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Yen benefits as investor risk appetite wanes

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The yen rose strongly on Tuesday as a further drop in oil prices hit risk appetite and as cautious comments from U.S. Federal Reserve policymakers prompted a pullback in the dollar's recent rally.

Commodity currencies extended recent losses, with the Australian dollar setting a four-year low of $0.8223 and the Canadian dollar hitting a five-year trough of C$1.1501 versus its U.S. counterpart as Brent sank below $66 per barrel.

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Dennis Lockhart, head of the Atlanta Federal Reserve, said late on Monday that he was in no rush to drop the Fed's pledge to keep interest rates near zero for a "considerable time", while San Francisco Fed chief John Williams said the phrase was still appropriate.

Against the traditionally safe-haven yen, the greenback slid 0.8 percent to 119.78 yen, pulling further away from a seven-year high of 121.86 yen set on Monday. The Japanese currency also rose versus the euro, which shed 0.5 percent to around 147.93 yen.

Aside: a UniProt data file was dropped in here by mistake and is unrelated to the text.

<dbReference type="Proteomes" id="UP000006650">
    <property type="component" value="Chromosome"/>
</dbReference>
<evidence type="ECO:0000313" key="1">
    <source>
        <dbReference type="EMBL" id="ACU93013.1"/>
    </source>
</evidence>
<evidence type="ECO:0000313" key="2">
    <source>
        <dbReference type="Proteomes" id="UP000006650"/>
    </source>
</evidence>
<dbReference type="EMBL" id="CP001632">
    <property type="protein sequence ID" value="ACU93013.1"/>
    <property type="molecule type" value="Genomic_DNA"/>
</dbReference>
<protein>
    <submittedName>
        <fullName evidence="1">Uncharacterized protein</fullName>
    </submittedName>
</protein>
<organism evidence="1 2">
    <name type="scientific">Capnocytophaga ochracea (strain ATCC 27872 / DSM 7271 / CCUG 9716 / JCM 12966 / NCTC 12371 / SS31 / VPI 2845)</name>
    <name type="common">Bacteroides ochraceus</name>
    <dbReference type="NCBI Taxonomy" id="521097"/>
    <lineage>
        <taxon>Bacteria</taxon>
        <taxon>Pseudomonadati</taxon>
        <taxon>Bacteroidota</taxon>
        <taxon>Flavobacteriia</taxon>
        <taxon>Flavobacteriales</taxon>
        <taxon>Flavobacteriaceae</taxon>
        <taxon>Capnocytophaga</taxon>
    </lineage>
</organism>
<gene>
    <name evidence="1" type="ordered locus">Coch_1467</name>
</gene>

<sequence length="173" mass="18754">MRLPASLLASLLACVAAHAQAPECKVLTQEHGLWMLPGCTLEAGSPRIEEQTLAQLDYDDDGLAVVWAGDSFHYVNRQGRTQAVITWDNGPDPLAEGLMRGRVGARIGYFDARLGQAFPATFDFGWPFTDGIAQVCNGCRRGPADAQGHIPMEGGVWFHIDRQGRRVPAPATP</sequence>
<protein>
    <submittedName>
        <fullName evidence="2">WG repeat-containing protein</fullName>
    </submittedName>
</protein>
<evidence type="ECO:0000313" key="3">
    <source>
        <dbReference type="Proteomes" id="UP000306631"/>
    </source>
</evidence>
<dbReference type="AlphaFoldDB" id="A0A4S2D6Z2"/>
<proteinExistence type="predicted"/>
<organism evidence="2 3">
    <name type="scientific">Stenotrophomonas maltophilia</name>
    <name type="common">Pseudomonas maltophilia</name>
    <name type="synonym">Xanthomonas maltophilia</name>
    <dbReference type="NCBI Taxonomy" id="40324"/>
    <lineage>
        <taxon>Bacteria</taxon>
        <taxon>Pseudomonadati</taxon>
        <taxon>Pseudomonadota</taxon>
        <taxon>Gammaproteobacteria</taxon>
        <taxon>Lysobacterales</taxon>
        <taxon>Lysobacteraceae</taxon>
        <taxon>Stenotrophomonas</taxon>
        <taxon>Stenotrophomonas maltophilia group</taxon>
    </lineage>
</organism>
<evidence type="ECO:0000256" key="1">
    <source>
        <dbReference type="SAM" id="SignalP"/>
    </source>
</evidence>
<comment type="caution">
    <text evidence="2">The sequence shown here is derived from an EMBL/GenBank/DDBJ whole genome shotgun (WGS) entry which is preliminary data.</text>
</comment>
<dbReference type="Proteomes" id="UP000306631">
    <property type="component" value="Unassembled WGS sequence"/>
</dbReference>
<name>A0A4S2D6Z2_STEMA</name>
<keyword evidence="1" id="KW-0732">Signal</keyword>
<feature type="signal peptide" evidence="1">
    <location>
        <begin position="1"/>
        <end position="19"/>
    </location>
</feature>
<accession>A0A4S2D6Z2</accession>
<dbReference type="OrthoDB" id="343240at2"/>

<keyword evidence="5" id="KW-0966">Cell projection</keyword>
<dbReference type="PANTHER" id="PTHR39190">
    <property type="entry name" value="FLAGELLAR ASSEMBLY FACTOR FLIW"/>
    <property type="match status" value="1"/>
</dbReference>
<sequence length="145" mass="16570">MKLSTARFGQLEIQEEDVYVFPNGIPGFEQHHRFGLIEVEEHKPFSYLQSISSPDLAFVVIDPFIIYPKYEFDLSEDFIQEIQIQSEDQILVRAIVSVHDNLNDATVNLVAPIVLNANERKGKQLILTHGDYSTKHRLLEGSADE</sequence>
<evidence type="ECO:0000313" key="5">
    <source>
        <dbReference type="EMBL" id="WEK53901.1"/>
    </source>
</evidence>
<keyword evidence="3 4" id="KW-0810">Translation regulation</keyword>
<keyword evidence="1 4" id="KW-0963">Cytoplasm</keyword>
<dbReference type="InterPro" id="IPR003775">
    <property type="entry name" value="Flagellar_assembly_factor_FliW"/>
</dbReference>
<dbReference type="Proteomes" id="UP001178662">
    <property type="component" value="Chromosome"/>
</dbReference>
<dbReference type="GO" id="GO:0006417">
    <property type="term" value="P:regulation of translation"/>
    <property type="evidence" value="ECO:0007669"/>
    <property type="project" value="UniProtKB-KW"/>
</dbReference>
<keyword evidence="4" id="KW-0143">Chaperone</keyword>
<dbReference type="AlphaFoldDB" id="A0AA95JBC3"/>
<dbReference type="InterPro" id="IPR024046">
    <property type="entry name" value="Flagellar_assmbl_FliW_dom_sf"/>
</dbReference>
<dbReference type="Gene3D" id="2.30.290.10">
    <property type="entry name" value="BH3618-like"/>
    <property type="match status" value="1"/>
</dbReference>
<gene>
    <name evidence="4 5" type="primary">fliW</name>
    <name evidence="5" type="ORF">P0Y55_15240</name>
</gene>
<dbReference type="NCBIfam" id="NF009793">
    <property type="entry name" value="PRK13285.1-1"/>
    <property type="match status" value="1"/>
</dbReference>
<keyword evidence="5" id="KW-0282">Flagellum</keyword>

"Currency markets are trading in a risk-off sentiment," said Neil Jones, head of FX hedge fund sales at Mizuho bank in London, adding that investors were booking profits on the dollar into the year-end after its strong performance in recent months.

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"People are cutting the higher yielding currencies which they've been funding through being short yen and that position is being reversed somewhat, which is manifesting itself in a much lower dollar/yen."

The U.S. dollar may retreat further versus the yen in the near term due to the potential for more position squaring in the wake of its recent rally, said Masashi Murata, currency strategist for Brown Brothers Harriman in Tokyo.

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"The size of volatility in the dollar's moves versus the yen has become quite stark," Murata said, adding that choppy trading conditions could persist toward the year-end.

The euro rose by 0.4 percent to $1.23620, moving further away from a 28-month low of $1.2247 hit on Monday as the dollar weakened across the board.

Against a basket of major currencies, the dollar fell 0.3 percent, having hit a five-year high on Monday.